LGBTQ+ Communities and Disasters

Overview

Lesbian, gay, bisexual, transgender and queer (LGBTQ+) communities experience the impacts of disasters differently than heterosexual and cisgender individuals.

First though, some grounding definitions. While lesbian, gay, bisexual and queer refers to the sexual orientation of individuals, transgender is connected to gender identity and expression. Specifically, transgender refers to individuals whose gender identity does not match the sex they were assigned at birth, while cisgender means a person’s gender identity matches the sex that they were assigned at birth. The plus is often used with the acronym LGBTQ to refer to the variety of other identities that fall under the LGBTQ umbrella.

There are a number of factors that increase vulnerabilities for LGBTQ+ communities during or after a disaster:

  • Isolation: High rates of isolation for LGBTQ+ seniors means they are more likely to be alone and less likely to have familial resources that can support receiving emergency messages and accessing assistance.
  • Distrust: The LGBTQ+ population also has a significant lack of trust in emergency responders and health care systems that have discriminated against them before.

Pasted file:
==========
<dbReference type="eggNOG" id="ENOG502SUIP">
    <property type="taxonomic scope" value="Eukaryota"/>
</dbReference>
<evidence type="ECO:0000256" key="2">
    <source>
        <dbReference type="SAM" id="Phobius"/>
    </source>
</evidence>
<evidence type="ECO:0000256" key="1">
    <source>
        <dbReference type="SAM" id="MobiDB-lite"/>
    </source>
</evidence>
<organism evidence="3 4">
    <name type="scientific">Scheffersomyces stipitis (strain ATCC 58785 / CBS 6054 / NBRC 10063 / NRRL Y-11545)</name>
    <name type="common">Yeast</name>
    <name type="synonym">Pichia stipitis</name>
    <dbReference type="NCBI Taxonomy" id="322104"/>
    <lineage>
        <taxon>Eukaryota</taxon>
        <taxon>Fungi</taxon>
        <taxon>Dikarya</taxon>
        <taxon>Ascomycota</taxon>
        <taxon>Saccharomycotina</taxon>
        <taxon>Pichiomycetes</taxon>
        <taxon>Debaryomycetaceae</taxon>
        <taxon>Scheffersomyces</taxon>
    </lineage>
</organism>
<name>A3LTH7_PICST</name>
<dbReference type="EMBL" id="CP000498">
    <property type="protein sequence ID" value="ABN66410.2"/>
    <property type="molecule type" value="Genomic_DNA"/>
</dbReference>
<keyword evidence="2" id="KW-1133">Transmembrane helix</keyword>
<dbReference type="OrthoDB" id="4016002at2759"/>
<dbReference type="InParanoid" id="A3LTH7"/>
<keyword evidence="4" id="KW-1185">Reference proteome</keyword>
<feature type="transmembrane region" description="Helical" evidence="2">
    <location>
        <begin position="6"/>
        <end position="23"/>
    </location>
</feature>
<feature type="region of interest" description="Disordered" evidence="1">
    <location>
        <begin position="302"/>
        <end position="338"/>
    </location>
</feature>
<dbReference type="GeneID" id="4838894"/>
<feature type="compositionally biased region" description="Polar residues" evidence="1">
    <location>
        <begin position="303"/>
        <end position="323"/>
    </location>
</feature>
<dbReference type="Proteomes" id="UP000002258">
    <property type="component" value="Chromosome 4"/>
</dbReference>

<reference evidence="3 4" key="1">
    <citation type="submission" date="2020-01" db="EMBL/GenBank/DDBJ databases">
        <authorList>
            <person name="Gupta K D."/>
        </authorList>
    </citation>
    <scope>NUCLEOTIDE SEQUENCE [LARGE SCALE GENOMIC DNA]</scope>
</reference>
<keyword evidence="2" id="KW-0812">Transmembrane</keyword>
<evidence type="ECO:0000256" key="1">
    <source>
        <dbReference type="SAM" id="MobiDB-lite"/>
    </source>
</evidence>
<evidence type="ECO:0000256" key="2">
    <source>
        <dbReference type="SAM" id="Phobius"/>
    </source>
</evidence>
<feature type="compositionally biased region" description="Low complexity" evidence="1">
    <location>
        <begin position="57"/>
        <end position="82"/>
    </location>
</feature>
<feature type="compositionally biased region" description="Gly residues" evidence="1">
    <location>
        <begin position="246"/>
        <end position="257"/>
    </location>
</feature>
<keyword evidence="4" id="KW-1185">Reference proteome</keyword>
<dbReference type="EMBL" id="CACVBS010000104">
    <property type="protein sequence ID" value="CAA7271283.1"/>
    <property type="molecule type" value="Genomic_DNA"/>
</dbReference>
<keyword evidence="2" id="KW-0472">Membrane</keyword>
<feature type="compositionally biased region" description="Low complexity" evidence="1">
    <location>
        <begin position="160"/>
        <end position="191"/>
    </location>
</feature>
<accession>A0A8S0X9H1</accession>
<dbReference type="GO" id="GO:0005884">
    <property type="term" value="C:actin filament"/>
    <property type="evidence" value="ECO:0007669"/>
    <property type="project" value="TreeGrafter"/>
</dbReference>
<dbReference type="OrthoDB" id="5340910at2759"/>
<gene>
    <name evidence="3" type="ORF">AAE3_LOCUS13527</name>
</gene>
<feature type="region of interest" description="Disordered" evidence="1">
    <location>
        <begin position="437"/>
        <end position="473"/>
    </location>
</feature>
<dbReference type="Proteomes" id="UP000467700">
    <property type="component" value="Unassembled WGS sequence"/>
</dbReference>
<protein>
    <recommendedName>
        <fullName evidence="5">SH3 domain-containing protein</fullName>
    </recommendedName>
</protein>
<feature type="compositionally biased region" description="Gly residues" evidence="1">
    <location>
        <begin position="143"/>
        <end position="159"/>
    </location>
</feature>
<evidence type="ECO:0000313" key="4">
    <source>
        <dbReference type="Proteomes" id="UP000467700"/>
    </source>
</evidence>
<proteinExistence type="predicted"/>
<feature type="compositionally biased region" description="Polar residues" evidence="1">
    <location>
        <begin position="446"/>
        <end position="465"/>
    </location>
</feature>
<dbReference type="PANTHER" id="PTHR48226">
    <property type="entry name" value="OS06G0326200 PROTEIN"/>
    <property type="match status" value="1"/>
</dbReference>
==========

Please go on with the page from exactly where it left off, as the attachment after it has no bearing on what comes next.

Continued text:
• Disrespect: Non-traditional structures of families can frequently be disrespected by emergency or recovery services resulting in families that become separated or unable to access appropriate resources (this can include FEMA, Red Cross and grant assistance).
  • Lack of Medications: Access to HIV medication or hormones can be limited or nonexistent as providers are unavailable or they undervalue the importance of maintaining these regimens.
  • Non-Affirmation of Gender: Shelter accommodations are often not compliant with appropriately affirming gender identity. Access to bathrooms or safe sleeping places is a problem in shelters. Congregate showers can reveal a trans person’s biological sex. People may be forced to stay in shelter areas that match their ID even if it does not match their gender presentation.
  • Harassment and Violence: Harassment of LGBTQ+ people often occurs in congregate living environments; this includes physical violence. Gender-based violence is common after disasters, particularly among trans women.